Marijuana news from contributing authors and staff writers on the latest in marijuana and medical marijuana
While Big Pharma doesn't think this is good news, the families of the 44 people per day who die from painkiller overdoses would say otherwise.
A newly published study in the Journal of Studies on Alcohol and Drugs found that 273 Michigan prescription painkiller users found cannabis to be more effective on pain that their prescriptions, and the patients “indicated a strong desire to reduce [pill] usage.”
The study also found that painkiller users who supplement with cannabis don't turn into omnivorous drug fiends, either.
“Use of [prescription pain medications] among medical cannabis users was not identified as a correlate for more serious forms of alcohol and other drug involvement,” the study concluded.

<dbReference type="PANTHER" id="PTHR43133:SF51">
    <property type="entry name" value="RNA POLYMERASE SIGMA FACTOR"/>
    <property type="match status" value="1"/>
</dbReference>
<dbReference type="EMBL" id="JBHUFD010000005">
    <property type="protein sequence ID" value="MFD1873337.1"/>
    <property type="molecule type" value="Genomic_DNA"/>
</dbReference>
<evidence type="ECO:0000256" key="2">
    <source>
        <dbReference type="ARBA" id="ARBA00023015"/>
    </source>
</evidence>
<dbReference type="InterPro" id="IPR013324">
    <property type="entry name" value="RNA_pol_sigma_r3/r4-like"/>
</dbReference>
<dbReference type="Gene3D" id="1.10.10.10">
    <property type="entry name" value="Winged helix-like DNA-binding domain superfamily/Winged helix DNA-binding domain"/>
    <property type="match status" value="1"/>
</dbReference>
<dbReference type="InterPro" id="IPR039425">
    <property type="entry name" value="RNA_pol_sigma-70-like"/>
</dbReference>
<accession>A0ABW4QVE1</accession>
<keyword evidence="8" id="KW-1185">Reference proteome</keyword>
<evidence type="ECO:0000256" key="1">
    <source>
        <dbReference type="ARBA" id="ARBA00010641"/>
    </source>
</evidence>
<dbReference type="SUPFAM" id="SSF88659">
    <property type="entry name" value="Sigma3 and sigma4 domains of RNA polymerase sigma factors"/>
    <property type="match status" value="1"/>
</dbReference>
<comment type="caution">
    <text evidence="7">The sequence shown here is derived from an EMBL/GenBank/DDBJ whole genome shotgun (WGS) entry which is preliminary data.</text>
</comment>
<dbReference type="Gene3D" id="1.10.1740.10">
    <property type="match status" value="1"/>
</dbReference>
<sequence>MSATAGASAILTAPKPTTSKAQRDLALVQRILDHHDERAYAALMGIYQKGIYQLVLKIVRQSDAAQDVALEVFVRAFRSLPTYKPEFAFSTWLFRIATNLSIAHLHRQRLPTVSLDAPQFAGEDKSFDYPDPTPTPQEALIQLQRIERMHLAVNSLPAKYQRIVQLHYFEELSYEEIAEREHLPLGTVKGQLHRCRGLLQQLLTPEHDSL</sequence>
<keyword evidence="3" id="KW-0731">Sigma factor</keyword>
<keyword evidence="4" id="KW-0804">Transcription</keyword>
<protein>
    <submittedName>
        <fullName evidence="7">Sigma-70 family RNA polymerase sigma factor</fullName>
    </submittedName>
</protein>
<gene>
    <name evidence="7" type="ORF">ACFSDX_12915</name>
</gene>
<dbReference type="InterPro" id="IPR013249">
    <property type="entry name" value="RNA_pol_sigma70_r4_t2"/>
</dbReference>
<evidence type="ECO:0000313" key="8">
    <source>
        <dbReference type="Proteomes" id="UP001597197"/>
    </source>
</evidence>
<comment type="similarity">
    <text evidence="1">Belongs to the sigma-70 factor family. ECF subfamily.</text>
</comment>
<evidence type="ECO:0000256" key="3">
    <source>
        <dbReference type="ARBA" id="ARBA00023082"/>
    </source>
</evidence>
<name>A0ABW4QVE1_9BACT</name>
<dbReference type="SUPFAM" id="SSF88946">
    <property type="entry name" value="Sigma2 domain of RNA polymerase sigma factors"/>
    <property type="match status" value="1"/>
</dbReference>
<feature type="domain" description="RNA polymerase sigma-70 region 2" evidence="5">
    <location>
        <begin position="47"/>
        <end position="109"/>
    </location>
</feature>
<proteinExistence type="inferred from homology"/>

Early studies have shown states with medical marijuana laws have 33 percent less overdose deaths than non-MMJ states. Other early studies show cannabis allows opioid users to take less pills, which is probably contributing to their increased likelihood of living.
In 2013 there were over 16,000 painkiller overdoses in the US - where there were 0 from cannabis. In fact, cannabis has no overdose level, according to the National Cancer Institute (and avid smokers across the world).